Even frequent critics of building at the site saw potential with what came out of Tuesday’s meeting, pulled together by Del Cueto.
June Burlingame Smith, president of the Coastal Neighborhood Council, which voted to oppose the building of a larger campus at the site, believed the offer was a “win-win” with the pool. She did warn, however, that school officials should cap the school at 500 seats and be realistic about parking. Offering only 2.5 spaces per classroom just isn’t enough, she argued.
However, the coastal president did seem eager to look at compromises, because in her history of living here it was always known that the district wanted to build a high school at the site.
Doug Epperhart, also on the council, and Aaron Bruhnke, a San Pedro High school teacher and UTLA representative, both raised the concern that such a school could become an “elitist” campus.
“That’s what it will be,” said Epperhart, who also wants to reach some type of compromise with the district, but could not make the meeting.
Surrounding neighbors of the middle to upper class enclave will do everything necessary to make sure their children attend that school, he said, and that likely will lock out students from the economically-disadvantaged areas of the community.
Bruhnke also seemed concerned with the same issue and recommended that students allowed to enjoy the marine magnet sign a contract so if they are not taking the opportunity seriously that other students be allowed to step into the slot.

1 comment:

M Richards said...


"A San Pedro School for San Pedro kids" is what Dr. Richard Vladovic, the LAUSD school board member for this area has been tauting since he entered office and became interested in South Region High School #15 (SRHS15).

Dr. Vladovic also repeatedly stated that he wanted only a school with no more than 810-seats at 'Angel's Gate'.

Roderick Hamiliton, of the Facilities Division repeatedly stated that SRHS 15 would be originally built as an 810-seat campus, then grow in time to 1,205-seats.

The Draft Environmental Impact Report for the purposed 1,205-seat high school is not even published yet, and there is a call to change the number of seats at the campus.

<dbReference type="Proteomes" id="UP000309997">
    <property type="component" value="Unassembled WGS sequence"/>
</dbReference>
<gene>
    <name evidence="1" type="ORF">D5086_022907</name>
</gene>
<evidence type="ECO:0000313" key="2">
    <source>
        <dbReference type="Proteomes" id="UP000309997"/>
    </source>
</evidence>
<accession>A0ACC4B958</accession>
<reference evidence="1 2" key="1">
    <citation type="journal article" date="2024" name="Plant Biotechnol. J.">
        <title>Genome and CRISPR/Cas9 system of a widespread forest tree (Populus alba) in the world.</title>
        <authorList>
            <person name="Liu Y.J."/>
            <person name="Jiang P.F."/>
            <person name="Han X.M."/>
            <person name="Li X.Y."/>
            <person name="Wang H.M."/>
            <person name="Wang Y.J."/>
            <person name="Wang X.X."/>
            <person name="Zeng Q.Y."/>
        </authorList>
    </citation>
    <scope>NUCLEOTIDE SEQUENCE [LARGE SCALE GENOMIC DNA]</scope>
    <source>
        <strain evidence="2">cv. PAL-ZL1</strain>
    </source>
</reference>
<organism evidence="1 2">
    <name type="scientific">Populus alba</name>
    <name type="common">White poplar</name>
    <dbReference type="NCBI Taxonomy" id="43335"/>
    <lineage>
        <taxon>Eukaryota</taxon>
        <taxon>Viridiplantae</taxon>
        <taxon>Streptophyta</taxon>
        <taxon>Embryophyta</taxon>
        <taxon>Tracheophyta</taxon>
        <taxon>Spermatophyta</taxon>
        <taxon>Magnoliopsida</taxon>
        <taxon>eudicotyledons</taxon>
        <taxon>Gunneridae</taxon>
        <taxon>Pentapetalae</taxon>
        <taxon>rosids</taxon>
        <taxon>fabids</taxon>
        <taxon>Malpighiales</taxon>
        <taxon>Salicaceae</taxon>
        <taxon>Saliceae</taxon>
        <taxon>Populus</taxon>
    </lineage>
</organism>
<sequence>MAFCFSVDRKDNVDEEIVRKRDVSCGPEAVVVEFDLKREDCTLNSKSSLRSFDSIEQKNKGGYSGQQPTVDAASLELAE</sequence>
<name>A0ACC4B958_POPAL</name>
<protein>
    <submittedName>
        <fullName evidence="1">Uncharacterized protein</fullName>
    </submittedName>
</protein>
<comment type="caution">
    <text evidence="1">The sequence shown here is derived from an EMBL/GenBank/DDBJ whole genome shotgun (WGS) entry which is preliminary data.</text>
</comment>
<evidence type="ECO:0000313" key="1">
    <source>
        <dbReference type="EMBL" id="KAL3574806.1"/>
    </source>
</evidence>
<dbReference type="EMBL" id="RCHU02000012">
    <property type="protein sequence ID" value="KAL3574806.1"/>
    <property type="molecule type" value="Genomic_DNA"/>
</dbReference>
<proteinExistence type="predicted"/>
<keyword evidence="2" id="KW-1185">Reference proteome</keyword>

Have people forgotten that up to 13,000 school students would be attending overnight programs at the redeveloped Point Fermin Outdoor Education Center, located directly next to the purposed campus' site?

Don't folks remember that if Angel's Gate Continue High School vacates the land, all the other programs at that facility, including Mommy and Me classes would also have to vacate?

Can't people understand that if any new high school campus is built on the purposed site, valuable, irreplaceable, historic, and rare structures, important to all of the United States as it remembers WWI would be lost forever?

Can't you all see it is all a trick?

If LAUSD only truly needs 810 additional high school seats to ease "over crowding" at San Pedro High School, then surely any campus that will have THREE operational gymnasiums, should be able to provide space for just those extra 810-seats!

If LAUSD could keep its word on number of seats on high school campuses, then a new high school in San Pedro would have been built decades ago!

The new 810-seat scheme is simply a trick to try and gain support in a community that should see the trick for what it is.

We must not diminish the programs and educational experiences for the 13,000 students that would utilize the Point Fermin Outdoor Educational Center yearly.

We need to understand that the Gaffey Street Pool is owned by the L.A. City Department of Parks and Recreation, not LAUSD.

We need to be reminded of LAUSD's struggles with their budget and how they seem to not be able to learn from prior mistakes.

If only "810-seats" are needed, then it would serve the taxpayers better to NOT build a whole new campus at Angel's Gate.

If only "810-seats" are needed, then there are other places in San Pedro where a new campus could be built.

Supporters of SRHS 15 have stated that if all the land at Angel's Gate is not used for a new LAUSD campus, a Charter School group could sweep up the land. What happened to that issue?

There really is no compromise, in my opinion, when a campus directly next to an Outdoor Education Center is considered. There are no schools directly next to the other two LAUSD Outdoor Educational Centers, why should there be one directly next to the one Outdoor Educational Center that could probably become the jewel in the crown of LAUSD?

Is the ANY guarantee that once the "810-seat" SRHS 15 campus is built, LAUSD won't come along in a few years time and state they need more seats at Angel's Gate.

It's a trick. It's a rouse. It's LAUSD.

If we can't trust them by supporting a 1,205-seat campus at Angel's Gate, why oh why should we trust them with an "810-seat facility, there?

Is 405-seats worth all that?